Patterns of transmitted HIV drug resistance in Europe vary by risk group

PLoS One. 2014 Apr 10;9(4):e94495. doi: 10.1371/journal.pone.0094495. eCollection 2014.


Background: In Europe, a continuous programme (SPREAD) has been in place for ten years to study transmission of drug resistant HIV. We analysed time trends of transmitted drug resistance mutations (TDRM) in relation to the risk behaviour reported.

Methods: HIV-1 patients newly diagnosed in 27 countries from 2002 through 2007 were included. Inclusion was representative for risk group and geographical distribution in the participating countries in Europe. Trends over time were calculated by logistic regression.

Results: From the 4317 patients included, the majority was men-having-sex-with-men -MSM (2084, 48%), followed by heterosexuals (1501, 35%) and injection drug users (IDU) (355, 8%). MSM were more often from Western Europe origin, infected with subtype B virus, and recently infected (<1 year) (p<0.001). The prevalence of TDRM was highest in MSM (prevalence of 11.1%), followed by heterosexuals (6.6%) and IDU (5.1%, p<0.001). TDRM was predominantly ascribed to nucleoside reverse transcriptase inhibitors (NRTI) with a prevalence of 6.6% in MSM, 3.3% in heterosexuals and 2.0% in IDU (p = 0.001). A significant increase in resistance to non- nucleoside reverse transcriptase inhibitors (NNRTIs) and a decrease in resistance to protease inhibitors was observed in MSM (p = 0.008 and p = 0.006, respectively), but not in heterosexual patients (p = 0.68 and p = 0.14, respectively).

Conclusions: MSM showed to have significantly higher TDRM prevalence compared to heterosexuals and IDU. The increasing NNRTI resistance in MSM is likely to negatively influence the therapy response of first-line therapy, as most include NNRTI drugs.

Publication types

  • Research Support, Non-U.S. Gov't

MeSH terms

  • Adult
  • Anti-HIV Agents / therapeutic use*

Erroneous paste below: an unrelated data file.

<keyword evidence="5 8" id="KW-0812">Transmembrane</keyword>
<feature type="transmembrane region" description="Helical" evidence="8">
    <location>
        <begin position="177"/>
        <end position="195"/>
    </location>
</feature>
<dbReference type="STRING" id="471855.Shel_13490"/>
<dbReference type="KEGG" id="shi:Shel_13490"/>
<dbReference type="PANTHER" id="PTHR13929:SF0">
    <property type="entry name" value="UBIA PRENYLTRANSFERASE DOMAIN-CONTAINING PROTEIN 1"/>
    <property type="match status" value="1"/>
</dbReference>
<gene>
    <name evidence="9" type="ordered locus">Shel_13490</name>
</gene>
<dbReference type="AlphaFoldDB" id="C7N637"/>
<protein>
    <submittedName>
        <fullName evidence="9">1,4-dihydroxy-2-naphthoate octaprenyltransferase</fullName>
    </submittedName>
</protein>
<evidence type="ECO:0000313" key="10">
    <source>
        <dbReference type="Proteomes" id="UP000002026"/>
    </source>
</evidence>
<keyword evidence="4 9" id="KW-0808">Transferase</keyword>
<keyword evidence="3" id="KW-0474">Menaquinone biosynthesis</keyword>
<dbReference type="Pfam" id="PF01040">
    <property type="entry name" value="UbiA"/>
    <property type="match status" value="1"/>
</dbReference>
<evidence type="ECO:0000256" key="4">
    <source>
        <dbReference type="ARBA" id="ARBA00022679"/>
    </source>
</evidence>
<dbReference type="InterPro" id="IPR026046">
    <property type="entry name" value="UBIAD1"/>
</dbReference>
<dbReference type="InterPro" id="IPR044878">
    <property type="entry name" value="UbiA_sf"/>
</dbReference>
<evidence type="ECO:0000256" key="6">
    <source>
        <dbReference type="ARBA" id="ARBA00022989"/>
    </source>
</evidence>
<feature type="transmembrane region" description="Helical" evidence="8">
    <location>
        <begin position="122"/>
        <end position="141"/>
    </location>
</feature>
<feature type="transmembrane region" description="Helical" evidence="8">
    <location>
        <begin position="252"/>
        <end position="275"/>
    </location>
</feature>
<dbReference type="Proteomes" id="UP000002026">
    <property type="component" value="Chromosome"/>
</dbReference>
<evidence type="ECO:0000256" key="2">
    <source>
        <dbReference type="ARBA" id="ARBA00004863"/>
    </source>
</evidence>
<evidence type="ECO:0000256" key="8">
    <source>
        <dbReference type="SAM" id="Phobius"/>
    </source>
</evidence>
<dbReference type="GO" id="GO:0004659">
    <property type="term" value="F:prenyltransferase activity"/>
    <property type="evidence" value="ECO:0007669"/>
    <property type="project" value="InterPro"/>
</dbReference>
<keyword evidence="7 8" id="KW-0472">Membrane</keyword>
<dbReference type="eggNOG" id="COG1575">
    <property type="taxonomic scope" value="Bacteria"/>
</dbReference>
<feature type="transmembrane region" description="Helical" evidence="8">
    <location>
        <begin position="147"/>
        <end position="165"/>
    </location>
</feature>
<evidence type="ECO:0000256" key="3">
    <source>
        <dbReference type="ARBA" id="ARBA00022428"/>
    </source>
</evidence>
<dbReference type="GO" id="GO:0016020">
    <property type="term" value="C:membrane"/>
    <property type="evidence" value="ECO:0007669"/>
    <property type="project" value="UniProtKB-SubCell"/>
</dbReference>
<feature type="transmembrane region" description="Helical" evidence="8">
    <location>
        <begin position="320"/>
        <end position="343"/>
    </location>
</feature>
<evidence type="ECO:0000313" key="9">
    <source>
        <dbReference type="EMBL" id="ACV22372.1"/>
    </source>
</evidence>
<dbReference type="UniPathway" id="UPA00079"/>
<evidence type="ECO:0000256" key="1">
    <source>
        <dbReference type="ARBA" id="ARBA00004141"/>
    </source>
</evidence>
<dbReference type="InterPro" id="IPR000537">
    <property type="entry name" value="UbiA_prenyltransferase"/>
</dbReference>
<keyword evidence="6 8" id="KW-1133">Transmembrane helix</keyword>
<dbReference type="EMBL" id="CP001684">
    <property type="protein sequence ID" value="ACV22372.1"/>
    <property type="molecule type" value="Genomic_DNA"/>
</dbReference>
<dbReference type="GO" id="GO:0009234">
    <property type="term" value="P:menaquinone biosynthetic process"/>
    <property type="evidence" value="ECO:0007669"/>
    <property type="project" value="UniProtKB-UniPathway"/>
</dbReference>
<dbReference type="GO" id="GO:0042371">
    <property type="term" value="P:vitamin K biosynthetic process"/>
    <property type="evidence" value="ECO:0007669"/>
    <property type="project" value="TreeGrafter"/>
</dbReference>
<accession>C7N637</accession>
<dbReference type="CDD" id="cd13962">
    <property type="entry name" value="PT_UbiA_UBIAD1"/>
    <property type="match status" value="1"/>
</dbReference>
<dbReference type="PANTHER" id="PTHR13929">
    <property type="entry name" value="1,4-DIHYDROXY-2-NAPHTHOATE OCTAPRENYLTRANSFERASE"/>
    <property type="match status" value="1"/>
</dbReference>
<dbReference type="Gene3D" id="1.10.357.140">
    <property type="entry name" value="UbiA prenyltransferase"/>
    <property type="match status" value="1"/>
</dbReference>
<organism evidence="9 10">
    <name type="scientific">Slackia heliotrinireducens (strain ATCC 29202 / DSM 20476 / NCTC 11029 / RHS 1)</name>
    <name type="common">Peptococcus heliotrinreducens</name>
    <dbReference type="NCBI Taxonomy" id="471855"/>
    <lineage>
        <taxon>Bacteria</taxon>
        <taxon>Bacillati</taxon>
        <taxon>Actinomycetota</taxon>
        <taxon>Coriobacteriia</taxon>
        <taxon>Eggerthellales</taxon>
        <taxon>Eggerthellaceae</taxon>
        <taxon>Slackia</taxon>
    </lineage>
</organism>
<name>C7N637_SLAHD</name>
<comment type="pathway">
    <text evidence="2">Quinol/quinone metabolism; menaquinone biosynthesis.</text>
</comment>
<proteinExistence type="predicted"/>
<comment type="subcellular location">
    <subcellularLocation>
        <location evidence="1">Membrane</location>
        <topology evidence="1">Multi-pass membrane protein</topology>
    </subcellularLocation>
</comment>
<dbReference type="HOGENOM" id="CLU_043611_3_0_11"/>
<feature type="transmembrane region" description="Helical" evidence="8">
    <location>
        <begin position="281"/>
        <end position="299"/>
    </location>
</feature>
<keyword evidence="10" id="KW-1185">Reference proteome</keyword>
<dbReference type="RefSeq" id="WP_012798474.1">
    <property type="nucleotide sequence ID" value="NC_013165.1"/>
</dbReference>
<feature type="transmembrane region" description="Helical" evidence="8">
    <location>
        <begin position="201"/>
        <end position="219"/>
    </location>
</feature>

• Drug Resistance, Viral*
  • Europe / epidemiology
  • Female
  • HIV Infections / drug therapy
  • HIV Infections / epidemiology
  • HIV Infections / transmission*
  • HIV Infections / virology
  • HIV-1 / drug effects*
  • Heterosexuality / statistics & numerical data
  • Homosexuality, Male / statistics & numerical data
  • Humans
  • Logistic Models
  • Male
  • Middle Aged
  • Protease Inhibitors / therapeutic use
  • Reverse Transcriptase Inhibitors / therapeutic use
  • Risk
  • Risk-Taking*
  • Sexual Behavior / statistics & numerical data
  • Substance Abuse, Intravenous / epidemiology
  • Substance Abuse, Intravenous / virology*


  • Anti-HIV Agents
  • Protease Inhibitors
  • Reverse Transcriptase Inhibitors

Grant support

This work was supported by the European Commission (grant QLK2-CT-2001-01344, fifth framework; grant LSHP-CT-2006-518211, sixth framework, grant DynaNets no. 233847, grant CHAIN no. 223131, seventh framework); Belgian AIDS Reference Laboratory Fund, Belgian Fonds voor Wetenschappelijk Onderzoek (grant G.0611.09); Interuniversitaire Attractiepolen (Belgium; grant P6/41); Cyprus Research Promotion Foundation (grant Health/0104/22); Danish AIDS Foundation; Ministry of Health (Germany; grant 1502-686-18); Ministry of Education and Research (Germany; grant 01KI501); Fifth National Program on HIV/AIDS, Istituto Superiore di Sanità (Italy; grants N 40F.56 and 20D.1.6); Fondation Recherche sur le SiDA; Ministry of Health (Luxembourg); Swedish Research Council; Swedish Civil Contingencies Agency; CHAIN, Collaborative HIV and Anti-HIV Drug Resistance Network, (Integrated Project no. 223131, funded by the European Commission Framework 7 Program); and Ministry of Education and Science (Republic of Serbia; grant 175024). ABA is supported by Fundação para a Ciência e Tecnologia (grant no. SFRH/BPD/65605/2009), and Slovak Ministry of Health-project (No. 2005/37-SZU-15). The funders had no role in study design, data collection and analysis, decision to publish, or preparation of the manuscript.